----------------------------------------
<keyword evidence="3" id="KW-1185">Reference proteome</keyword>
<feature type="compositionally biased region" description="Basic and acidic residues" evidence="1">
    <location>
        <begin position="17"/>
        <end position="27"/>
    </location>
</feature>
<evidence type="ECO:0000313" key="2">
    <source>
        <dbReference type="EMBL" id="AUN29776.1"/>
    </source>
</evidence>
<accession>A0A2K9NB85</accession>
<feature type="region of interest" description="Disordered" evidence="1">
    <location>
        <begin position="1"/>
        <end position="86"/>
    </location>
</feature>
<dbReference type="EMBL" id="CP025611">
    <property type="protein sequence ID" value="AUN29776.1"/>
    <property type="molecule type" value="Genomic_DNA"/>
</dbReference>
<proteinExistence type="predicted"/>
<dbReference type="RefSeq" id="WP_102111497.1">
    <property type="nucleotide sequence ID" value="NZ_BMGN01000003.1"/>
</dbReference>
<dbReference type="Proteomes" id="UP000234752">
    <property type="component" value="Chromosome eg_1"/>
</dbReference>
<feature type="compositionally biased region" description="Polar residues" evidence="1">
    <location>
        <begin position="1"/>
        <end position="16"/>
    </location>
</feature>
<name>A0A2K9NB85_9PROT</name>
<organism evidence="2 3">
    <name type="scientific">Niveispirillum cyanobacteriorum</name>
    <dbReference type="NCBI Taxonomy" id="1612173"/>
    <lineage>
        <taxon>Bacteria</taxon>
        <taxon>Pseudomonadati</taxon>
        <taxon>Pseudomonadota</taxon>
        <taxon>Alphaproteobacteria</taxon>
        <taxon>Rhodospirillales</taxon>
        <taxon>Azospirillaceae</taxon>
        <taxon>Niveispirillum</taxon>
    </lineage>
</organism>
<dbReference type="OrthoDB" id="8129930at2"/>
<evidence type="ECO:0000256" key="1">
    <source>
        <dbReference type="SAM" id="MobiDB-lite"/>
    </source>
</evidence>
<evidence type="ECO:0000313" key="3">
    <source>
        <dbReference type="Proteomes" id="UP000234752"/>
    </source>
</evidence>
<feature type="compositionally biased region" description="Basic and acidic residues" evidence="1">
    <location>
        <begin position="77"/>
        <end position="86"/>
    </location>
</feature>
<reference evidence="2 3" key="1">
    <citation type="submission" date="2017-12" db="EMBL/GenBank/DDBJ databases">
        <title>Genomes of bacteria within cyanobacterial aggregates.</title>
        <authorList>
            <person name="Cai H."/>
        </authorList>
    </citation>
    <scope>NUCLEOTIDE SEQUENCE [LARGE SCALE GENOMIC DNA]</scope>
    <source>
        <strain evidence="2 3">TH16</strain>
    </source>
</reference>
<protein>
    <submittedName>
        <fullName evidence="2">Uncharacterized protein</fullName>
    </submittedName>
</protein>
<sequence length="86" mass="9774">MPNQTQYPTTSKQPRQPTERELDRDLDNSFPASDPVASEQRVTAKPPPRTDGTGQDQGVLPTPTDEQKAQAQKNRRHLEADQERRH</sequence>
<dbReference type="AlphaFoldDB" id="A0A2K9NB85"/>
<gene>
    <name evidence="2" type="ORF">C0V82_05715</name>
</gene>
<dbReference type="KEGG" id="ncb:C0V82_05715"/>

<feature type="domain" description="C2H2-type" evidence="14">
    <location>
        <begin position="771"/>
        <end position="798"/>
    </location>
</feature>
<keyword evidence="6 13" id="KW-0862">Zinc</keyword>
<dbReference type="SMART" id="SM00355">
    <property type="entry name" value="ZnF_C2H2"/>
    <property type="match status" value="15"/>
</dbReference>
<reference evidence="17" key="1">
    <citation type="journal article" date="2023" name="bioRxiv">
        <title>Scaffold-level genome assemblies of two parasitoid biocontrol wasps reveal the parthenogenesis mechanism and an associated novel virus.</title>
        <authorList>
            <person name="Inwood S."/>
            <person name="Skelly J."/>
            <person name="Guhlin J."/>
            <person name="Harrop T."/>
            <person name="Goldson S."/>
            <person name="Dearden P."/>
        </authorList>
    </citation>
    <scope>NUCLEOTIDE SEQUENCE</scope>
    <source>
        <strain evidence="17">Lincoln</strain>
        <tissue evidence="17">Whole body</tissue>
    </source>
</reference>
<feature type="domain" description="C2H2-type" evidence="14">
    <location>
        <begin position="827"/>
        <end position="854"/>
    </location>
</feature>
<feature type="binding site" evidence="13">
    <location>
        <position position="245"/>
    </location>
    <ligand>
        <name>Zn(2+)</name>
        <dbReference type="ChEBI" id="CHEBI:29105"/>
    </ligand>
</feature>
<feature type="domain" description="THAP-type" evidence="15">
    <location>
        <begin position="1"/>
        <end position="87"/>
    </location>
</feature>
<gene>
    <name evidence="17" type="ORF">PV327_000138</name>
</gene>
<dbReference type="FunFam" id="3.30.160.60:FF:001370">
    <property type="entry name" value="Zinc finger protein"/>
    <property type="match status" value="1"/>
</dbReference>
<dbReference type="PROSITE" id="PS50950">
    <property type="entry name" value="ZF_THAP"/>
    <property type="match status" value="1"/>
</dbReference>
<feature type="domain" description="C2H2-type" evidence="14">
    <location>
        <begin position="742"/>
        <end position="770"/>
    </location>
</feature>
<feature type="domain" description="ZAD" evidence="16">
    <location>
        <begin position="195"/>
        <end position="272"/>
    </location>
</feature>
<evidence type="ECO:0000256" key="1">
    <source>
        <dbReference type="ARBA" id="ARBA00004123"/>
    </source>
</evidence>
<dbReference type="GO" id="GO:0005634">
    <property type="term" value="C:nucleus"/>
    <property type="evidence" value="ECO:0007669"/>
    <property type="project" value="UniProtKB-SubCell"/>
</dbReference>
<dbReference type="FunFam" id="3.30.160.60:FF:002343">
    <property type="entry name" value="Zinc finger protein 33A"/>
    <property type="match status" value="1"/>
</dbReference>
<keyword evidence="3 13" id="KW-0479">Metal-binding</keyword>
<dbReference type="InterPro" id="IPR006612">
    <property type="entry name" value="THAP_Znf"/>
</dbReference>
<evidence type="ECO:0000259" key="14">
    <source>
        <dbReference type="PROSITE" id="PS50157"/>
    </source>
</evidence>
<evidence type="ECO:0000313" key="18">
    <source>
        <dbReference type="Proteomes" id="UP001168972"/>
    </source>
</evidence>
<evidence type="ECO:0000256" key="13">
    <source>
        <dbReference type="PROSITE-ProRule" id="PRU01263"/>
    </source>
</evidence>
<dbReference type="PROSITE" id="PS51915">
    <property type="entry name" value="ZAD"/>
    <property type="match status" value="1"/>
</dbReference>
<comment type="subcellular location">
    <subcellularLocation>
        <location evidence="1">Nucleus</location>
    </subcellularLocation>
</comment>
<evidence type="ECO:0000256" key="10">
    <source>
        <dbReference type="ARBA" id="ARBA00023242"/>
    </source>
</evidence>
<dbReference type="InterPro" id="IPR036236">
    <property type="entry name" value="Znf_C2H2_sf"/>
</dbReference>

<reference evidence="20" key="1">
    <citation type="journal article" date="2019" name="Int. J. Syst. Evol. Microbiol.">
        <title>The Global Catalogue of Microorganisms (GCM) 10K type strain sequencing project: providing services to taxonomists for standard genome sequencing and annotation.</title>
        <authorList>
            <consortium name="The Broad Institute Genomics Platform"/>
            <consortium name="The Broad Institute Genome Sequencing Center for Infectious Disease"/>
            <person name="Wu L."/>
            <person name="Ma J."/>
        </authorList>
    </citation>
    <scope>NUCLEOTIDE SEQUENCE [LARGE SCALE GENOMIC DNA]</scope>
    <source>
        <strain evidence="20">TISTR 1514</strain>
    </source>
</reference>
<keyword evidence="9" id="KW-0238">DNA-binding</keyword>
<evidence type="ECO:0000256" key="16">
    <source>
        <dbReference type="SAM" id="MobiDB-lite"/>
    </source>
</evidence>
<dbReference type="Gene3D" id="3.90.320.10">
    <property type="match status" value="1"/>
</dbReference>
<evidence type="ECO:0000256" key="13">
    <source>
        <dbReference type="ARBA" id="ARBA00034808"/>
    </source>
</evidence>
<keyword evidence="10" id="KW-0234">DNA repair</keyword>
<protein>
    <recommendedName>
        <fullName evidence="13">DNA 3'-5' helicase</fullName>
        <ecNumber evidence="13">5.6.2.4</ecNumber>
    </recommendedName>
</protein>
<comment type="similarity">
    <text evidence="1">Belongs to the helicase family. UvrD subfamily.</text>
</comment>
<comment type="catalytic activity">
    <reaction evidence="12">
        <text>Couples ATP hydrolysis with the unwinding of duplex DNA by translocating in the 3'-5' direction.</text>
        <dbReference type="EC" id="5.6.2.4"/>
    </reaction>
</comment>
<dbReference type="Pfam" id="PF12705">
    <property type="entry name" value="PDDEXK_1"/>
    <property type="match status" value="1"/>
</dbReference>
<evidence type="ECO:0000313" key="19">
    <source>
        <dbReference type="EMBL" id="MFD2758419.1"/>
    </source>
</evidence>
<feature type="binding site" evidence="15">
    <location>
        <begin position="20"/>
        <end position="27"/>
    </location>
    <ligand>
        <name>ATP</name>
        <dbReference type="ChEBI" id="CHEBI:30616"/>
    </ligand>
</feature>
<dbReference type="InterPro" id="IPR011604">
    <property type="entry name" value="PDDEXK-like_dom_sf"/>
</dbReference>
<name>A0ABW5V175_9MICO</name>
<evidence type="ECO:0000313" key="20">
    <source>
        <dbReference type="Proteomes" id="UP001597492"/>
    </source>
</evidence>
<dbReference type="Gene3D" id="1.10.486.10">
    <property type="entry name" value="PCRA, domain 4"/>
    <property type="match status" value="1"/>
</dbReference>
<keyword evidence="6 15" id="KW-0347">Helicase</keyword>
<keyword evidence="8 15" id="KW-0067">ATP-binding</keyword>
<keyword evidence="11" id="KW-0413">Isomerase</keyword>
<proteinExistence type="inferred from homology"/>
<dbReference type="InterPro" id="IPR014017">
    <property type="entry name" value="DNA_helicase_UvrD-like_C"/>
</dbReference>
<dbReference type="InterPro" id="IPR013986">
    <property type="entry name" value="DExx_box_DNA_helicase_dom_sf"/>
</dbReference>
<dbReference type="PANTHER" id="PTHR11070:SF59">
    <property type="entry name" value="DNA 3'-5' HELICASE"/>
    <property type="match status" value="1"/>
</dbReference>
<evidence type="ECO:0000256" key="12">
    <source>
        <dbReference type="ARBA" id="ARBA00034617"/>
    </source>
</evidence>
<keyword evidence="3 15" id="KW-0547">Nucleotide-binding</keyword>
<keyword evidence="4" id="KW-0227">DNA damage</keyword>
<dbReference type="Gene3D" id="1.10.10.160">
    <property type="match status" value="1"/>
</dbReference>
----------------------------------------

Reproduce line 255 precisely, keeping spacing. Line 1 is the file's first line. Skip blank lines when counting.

        <text>Couples ATP hydrolysis with the unwinding of duplex DNA by translocating in the 3'-5' direction.</text>